To address the project goals, we relied on information from interviews and a literature review. We also used a consensus-based process to validate proposed rounding tolerances.
We conducted semi-structured interviews to assess the overall considerations used in rounding prescribed medications. We used a purposive sampling plan to recruit subjects who included local and national experts in general pediatrics, subspecialty pediatrics, pediatric pharmacy, biomedical informatics, and pharmacology. The sampling plan focused primarily on ambulatory locations, where medication dosing takes into account the needs of home caregivers who must measure and administer the medication.
A member of the project team provided a brief project overview to each domain expert before the interview. Each interview started with a recapitulation of the project goals, and then focused the interview around 3 framing questions: “Please describe how you create a prescription where the effects, both intentional and unintentional, are related to the dose”; “Please describe the process for prescribing a compound medication“; and “What is your process for rounding?” All interviews were transcribed and posted to a project Wiki site (www.dokuwiki.org) with restricted access for review and discussion among project team members. An iterative process based on discussion and revision of rounding techniques was used to focus and refine subsequent interviews. Results from the interviews were used to help define practical approaches to rounding and to develop a framework for categorizing medications according to the usual rounding philosophy as described by our experts.
We reviewed pharmacologic information for 120 medications that comprised >95% of the most commonly prescribed pediatric medications in 2 academic medical centers.17 We collected weight-based dosing guidelines, minimum and maximum dosing amounts, and drug toxicity or adverse effect information from a series of commonly cited articles and texts.18–20 We also consulted the gray literature, including Web resources and the US Food and Drug Administration Web site, for information about some medications. Using the framework developed in the interview phase, we evaluated dosing knowledge for each medication and assigned it to a category within this framework. We used the properties of the assigned rounding category, along with dosing information from domain experts and information about the drug's therapeutic intent and potential adverse reactions obtained from the literature review, to propose an initial rounding percentage.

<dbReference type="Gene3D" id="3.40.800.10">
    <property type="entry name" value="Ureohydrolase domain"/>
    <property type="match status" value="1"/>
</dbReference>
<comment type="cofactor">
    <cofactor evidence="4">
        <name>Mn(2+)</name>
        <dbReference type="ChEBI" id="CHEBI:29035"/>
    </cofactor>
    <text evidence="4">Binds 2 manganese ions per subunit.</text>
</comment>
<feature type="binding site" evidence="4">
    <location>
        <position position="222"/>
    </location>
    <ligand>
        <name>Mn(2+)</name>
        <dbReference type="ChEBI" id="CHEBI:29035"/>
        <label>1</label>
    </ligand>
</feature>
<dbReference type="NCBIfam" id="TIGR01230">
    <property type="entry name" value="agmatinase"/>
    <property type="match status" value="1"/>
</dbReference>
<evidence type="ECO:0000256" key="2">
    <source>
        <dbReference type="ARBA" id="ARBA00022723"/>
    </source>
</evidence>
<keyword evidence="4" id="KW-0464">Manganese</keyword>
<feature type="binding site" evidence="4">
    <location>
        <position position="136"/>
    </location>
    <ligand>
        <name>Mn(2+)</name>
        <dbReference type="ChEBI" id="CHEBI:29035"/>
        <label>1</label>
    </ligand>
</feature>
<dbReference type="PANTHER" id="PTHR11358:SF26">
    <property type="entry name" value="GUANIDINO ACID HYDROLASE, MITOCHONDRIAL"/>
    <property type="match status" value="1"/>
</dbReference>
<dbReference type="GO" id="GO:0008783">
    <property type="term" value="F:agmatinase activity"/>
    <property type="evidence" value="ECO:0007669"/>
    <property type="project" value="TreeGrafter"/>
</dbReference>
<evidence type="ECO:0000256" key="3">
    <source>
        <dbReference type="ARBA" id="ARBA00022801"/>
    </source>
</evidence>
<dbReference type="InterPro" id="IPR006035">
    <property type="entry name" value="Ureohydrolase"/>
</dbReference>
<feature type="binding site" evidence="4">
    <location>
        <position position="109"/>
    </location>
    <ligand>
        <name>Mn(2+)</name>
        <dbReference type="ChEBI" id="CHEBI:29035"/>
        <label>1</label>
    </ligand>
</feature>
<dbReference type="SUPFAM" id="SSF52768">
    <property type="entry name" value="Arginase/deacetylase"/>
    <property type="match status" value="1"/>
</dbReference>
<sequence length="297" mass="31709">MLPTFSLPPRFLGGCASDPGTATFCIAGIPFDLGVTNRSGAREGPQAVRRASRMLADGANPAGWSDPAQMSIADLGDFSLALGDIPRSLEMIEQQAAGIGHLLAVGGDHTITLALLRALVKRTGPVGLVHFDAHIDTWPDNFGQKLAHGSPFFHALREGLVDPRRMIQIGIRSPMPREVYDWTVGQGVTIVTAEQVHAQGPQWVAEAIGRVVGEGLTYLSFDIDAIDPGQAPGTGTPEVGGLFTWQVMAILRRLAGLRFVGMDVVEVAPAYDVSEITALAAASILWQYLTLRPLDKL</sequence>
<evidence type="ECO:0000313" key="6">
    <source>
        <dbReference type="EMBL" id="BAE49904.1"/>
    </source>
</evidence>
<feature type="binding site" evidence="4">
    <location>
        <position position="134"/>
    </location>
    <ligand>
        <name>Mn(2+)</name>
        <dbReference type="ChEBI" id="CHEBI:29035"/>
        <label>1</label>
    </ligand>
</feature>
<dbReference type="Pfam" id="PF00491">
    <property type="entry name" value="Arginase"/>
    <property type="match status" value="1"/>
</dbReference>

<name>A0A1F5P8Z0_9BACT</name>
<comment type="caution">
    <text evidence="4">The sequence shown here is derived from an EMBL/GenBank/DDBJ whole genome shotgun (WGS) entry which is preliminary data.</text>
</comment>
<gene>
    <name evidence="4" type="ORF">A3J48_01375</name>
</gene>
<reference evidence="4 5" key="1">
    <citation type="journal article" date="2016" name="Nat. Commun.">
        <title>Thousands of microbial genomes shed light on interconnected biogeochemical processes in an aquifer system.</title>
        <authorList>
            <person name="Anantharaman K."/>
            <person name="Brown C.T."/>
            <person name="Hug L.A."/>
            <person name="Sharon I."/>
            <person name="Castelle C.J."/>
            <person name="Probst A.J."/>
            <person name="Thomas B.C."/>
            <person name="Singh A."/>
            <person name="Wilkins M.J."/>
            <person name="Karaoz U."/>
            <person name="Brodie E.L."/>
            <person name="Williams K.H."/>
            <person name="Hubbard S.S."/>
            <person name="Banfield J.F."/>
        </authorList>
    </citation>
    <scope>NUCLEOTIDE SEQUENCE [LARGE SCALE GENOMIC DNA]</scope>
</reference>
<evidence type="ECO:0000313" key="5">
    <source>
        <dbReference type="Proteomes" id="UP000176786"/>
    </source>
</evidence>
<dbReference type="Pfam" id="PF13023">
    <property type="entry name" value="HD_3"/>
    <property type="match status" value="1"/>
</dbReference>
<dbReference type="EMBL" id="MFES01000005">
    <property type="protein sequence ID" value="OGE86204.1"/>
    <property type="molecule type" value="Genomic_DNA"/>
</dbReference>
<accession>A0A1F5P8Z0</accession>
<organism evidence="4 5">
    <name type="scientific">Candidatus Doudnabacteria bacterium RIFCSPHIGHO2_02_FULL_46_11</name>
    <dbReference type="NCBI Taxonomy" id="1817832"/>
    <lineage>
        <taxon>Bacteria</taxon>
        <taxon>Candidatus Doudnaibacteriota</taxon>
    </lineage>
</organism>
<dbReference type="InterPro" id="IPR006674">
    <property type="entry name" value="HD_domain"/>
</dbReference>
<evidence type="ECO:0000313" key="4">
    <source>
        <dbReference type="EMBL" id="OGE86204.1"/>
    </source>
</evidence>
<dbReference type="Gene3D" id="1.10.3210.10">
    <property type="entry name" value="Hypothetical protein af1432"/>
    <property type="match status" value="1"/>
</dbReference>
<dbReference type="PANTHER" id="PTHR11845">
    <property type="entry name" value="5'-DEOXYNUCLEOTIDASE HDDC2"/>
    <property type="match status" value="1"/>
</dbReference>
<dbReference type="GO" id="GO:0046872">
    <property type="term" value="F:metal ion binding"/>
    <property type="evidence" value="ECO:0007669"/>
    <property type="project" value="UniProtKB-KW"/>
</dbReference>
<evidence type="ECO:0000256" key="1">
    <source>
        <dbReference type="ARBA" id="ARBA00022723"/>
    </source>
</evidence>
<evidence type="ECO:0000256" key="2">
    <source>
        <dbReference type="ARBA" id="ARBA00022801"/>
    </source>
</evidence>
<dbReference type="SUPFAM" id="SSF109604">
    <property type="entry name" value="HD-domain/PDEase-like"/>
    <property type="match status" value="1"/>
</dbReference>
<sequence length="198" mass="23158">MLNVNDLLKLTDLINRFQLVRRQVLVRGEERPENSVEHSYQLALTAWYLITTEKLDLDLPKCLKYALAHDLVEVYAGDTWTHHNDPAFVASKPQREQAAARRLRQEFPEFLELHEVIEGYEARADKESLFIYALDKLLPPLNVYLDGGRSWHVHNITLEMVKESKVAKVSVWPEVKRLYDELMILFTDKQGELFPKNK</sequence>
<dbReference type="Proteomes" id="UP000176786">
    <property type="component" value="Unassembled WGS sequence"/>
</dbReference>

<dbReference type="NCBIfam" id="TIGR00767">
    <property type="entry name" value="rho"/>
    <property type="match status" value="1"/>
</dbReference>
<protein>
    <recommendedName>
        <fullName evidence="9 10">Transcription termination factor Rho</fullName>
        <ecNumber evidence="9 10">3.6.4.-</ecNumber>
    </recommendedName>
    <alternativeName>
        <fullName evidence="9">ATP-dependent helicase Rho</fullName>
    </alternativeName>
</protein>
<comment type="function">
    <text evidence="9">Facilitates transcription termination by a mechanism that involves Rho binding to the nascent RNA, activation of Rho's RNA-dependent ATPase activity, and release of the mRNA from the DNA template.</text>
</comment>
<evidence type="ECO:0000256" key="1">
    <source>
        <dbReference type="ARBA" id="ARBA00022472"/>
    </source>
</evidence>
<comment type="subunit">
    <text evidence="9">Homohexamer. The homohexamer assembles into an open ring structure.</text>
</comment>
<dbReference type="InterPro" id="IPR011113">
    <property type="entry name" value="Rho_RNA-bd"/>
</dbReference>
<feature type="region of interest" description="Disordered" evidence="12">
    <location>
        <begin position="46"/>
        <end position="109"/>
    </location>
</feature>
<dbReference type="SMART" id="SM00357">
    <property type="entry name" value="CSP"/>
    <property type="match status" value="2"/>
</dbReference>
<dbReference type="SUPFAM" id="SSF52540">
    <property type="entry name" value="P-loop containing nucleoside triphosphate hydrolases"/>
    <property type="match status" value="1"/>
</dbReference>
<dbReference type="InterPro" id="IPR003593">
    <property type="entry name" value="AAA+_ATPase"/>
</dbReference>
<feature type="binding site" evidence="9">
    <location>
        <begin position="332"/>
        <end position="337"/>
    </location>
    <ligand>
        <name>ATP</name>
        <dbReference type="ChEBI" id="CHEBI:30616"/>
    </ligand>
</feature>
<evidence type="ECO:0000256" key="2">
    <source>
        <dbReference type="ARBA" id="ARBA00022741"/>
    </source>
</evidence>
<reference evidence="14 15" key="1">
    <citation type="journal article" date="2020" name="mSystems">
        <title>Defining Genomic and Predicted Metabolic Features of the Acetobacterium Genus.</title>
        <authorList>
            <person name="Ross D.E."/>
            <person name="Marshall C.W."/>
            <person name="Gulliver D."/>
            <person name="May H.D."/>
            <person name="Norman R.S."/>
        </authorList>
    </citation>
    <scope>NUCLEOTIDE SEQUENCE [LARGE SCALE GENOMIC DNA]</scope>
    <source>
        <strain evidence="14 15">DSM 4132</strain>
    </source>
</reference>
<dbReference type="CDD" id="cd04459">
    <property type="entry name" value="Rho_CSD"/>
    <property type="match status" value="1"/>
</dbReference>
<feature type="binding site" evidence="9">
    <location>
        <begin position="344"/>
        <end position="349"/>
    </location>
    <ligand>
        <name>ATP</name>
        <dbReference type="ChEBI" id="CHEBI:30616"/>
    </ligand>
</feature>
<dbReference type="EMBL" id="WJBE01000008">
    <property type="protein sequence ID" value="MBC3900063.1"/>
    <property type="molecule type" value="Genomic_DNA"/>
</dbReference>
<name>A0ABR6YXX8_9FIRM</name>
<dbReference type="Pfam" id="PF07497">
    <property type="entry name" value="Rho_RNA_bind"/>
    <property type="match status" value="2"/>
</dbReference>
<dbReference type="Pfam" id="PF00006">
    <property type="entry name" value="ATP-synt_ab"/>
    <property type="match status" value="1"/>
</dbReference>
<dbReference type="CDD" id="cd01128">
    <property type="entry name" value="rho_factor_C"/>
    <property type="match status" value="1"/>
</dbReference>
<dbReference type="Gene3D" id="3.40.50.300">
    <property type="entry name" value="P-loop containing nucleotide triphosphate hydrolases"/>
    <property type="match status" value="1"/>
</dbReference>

We used a Delphi approach aimed at generating consensus about each rounding recommendation. This technique works well “to correlate informed judgments on a topic spanning a wide range of disciplines.”21 In our project, this model for consensus building was ideal for a primarily online group of pharmacists, primary care providers, and hospitalists to discuss the degree to which medications should be rounded automatically.
We began by entering proposed rounding percentages into an electronic survey instrument familiar to the expert reviewers called REDCap.22 Each question presented the recommended rounding percentage and allowed each group member to agree or disagree with the recommendation. A sample question is shown in Table 1. Each expert completed the survey anonymously. After experts completed the first round of surveys, a facilitator (Dr Johnson or Dr Helmke) tabulated all responses and provided feedback to the expert group as a whole. All medications for which there was <80% consensus about the proposed rounding percentage were discussed among the participants. On the basis of this discussion, we modified the rounding percentages for these medications, and completed a second round of the survey. We included 2 pediatric neurologists later in this process to review and agree on rounding tolerances for sets of medications typically prescribed by members of that specialty. Finally, there were 16 medications that the group unanimously agreed were out of scope for this effort, either because the group was unfamiliar with their use (eg, ziprasidone) or because it was determined that dosing in pediatric offices typically did not use existing weight-based guidelines (eg, ursodiol). Group consensus for all other medications was achieved after 4 rounds of discussion.
Table 2 describes the experience and the roles played by each member of the advisory group. Some members participated in interviews or rounding knowledge validation, or both, as designated below.